The UK government is fluctuating between telling people to work from home, and encouraging companies to send their staff back to the office but do they really want to return?  Netflix Chairman, Reed Hastings, is quoted as calling working from home “a pure negative”[1]; do other big brands share his beliefs?  What about the small businesses out there; has the pandemic been a blessing or a curse?

To prepare for this article I have spent hours poring over the research to get some answers on how successful working from home has been for people and businesses in the UK so far.  If I’m honest, the articles on the benefits of working from home are starting to get my hackles up, and it’s for one simple reason – the generalisations.  It is wild to assume that if a cross-section of the population is interviewed they will give the same answers on:

  1. Have you enjoyed working from home?
  2. Would you like to continue working from home?
  3. How productive have you been?

Let’s take our own company as an example.  We are a team of 13, made up of remote workers and core office staff; some of us are working parents, some of us live with our parents, and some of us live alone.  We have blended families, single parents, and nuclear families in our group.  Our ages range from early twenties to…well, let’s say 40+.  Our job roles are split amongst creative, operational, strategic and coaches/trainers so our day-to-day working lives looked very different even before lockdown.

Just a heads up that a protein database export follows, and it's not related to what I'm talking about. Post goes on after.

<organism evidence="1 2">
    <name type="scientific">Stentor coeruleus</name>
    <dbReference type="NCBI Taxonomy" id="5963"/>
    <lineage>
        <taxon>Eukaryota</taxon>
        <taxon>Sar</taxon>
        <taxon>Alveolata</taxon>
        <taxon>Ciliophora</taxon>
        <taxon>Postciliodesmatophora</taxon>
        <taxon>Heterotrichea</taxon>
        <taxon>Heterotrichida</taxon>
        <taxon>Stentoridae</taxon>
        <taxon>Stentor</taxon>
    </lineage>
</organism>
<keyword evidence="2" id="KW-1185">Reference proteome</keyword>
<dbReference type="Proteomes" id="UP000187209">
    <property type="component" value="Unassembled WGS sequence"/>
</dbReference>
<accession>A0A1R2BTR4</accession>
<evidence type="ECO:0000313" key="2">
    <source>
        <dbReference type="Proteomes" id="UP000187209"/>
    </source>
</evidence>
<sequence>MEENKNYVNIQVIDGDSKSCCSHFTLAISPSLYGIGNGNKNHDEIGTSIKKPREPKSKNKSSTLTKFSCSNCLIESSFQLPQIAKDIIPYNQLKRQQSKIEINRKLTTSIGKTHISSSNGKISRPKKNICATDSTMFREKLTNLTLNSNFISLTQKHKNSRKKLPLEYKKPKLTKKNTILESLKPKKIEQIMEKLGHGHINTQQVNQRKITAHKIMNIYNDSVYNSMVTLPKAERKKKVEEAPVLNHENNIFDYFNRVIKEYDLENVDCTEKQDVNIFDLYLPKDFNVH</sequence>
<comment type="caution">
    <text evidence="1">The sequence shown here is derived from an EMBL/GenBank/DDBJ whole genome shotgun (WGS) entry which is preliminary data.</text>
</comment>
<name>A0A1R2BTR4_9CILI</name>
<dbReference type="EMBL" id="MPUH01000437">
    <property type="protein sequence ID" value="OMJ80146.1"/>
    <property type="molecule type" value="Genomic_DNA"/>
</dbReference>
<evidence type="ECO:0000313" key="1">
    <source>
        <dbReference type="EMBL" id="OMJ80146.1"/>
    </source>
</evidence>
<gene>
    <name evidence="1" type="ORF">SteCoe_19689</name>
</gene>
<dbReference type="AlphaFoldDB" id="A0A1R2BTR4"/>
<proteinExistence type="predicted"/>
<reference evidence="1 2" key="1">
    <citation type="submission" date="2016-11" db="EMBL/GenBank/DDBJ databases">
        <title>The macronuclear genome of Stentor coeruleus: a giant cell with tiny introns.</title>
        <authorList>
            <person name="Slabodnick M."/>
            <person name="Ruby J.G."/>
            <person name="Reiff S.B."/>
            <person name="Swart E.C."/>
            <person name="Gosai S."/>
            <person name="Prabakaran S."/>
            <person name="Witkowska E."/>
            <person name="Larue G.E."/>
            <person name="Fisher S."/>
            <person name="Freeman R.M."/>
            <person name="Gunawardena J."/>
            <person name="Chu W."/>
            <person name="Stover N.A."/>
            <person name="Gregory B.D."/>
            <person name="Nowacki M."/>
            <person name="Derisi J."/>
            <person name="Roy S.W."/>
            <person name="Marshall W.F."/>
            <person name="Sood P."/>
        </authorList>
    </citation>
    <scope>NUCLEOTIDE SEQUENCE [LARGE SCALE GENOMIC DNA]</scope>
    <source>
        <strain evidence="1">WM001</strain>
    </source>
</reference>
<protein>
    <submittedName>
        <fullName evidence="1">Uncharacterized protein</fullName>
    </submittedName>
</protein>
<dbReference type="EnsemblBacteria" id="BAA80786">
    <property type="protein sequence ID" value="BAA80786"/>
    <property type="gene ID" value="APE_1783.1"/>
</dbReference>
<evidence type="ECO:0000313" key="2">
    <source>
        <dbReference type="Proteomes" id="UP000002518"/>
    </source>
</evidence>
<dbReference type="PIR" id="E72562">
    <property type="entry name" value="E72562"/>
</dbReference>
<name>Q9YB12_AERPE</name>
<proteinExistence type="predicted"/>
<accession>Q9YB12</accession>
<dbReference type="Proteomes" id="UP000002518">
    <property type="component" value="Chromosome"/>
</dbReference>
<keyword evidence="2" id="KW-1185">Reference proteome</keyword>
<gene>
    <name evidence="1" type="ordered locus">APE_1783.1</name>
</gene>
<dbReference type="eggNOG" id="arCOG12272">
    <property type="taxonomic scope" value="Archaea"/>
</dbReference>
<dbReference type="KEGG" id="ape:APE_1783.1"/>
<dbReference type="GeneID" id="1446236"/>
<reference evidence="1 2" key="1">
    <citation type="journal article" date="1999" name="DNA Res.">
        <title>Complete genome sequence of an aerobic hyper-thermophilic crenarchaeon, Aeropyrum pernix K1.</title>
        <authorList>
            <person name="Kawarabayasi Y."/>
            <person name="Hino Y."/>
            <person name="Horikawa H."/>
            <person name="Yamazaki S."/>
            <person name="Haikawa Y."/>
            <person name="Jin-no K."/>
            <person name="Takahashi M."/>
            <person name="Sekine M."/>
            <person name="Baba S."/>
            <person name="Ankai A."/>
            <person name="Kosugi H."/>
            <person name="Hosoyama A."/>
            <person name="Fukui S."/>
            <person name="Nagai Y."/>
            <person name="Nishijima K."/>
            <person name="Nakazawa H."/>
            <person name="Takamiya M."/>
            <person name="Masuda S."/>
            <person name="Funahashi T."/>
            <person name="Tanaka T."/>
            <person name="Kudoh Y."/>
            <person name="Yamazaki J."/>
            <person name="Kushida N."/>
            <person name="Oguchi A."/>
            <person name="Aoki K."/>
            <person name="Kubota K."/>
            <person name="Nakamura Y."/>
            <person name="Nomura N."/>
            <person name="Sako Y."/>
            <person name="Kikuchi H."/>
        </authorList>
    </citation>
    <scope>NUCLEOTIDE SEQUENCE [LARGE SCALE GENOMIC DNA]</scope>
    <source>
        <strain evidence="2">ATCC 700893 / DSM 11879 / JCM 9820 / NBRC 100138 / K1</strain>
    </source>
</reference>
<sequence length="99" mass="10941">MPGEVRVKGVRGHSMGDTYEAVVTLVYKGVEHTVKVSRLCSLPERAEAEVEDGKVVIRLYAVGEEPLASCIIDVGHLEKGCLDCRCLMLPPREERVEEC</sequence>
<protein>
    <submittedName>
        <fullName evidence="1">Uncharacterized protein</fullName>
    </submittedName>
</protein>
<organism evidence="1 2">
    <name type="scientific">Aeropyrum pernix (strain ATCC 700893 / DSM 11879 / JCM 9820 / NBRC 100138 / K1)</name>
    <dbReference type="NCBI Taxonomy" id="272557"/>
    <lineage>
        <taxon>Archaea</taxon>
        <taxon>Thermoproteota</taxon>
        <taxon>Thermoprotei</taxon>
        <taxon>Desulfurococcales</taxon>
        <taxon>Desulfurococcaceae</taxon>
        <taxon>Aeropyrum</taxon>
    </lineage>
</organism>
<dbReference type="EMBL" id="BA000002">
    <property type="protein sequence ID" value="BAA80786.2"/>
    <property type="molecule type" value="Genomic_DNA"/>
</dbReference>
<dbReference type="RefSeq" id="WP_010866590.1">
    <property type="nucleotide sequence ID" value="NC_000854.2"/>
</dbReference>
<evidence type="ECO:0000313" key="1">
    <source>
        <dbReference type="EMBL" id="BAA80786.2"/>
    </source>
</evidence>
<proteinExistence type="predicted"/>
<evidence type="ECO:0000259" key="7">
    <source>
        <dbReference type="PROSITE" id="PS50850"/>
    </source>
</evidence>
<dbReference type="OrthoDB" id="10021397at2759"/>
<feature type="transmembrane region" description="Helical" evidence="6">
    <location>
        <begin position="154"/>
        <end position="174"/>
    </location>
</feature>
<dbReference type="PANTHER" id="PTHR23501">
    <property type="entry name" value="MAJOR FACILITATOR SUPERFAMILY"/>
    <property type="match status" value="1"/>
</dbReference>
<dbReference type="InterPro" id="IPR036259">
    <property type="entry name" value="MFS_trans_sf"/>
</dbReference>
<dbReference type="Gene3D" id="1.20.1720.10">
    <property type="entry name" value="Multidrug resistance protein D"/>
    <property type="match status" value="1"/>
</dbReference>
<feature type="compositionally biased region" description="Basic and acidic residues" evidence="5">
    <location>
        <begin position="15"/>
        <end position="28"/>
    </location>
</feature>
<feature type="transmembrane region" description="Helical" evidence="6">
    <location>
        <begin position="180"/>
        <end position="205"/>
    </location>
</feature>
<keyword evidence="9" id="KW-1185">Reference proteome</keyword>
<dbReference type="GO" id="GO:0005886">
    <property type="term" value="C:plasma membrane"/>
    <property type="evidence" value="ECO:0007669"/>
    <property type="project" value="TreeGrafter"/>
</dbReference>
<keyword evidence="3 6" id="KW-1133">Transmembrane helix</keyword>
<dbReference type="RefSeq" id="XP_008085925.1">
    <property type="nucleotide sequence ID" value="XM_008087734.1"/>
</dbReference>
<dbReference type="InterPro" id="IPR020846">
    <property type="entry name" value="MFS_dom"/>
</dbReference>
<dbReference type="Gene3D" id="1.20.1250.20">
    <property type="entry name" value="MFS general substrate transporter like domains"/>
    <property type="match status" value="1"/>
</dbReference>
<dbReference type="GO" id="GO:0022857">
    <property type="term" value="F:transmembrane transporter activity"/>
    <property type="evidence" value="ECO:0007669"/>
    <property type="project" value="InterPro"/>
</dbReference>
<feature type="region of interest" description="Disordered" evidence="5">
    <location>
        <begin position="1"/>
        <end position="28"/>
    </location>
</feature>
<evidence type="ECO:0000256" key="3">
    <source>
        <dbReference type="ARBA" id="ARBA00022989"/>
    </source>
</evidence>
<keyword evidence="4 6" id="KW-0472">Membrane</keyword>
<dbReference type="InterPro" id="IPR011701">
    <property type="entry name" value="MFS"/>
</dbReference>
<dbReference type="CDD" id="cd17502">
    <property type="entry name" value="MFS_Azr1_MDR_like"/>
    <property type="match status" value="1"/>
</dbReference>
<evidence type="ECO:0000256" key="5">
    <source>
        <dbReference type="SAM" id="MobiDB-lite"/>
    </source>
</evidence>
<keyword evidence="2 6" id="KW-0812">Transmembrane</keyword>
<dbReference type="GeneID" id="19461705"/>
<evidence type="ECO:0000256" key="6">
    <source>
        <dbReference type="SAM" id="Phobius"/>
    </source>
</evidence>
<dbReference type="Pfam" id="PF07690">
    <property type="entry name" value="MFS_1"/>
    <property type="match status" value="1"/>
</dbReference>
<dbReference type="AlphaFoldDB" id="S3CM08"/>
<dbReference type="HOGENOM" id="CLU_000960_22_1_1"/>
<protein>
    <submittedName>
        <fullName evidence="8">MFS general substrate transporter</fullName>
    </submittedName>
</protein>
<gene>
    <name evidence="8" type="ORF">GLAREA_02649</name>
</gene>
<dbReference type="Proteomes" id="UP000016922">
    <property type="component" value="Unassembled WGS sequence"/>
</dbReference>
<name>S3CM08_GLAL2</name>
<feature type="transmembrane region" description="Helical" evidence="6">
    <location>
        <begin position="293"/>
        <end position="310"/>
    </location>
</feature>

Just as no two employees have the same experience, no two companies will have approached the ‘working from home’ process in the same way.  Many companies had been taking a proactive approach to flexible working long before the pandemic hit, while others were forced into it with no preparation for their teams on emotional or practical levels.  At Connect Three we were lucky that none of us were new to working from home.  Like many other fair work focused companies, we have had a long term strategy implementing flexible working.  That means most of our team entered into this with previous experience of working at home, and established spaces at to work from.  However, there are many teams and businesses who may have dipped their toe in the flexible-working-water before, or may have never considered it.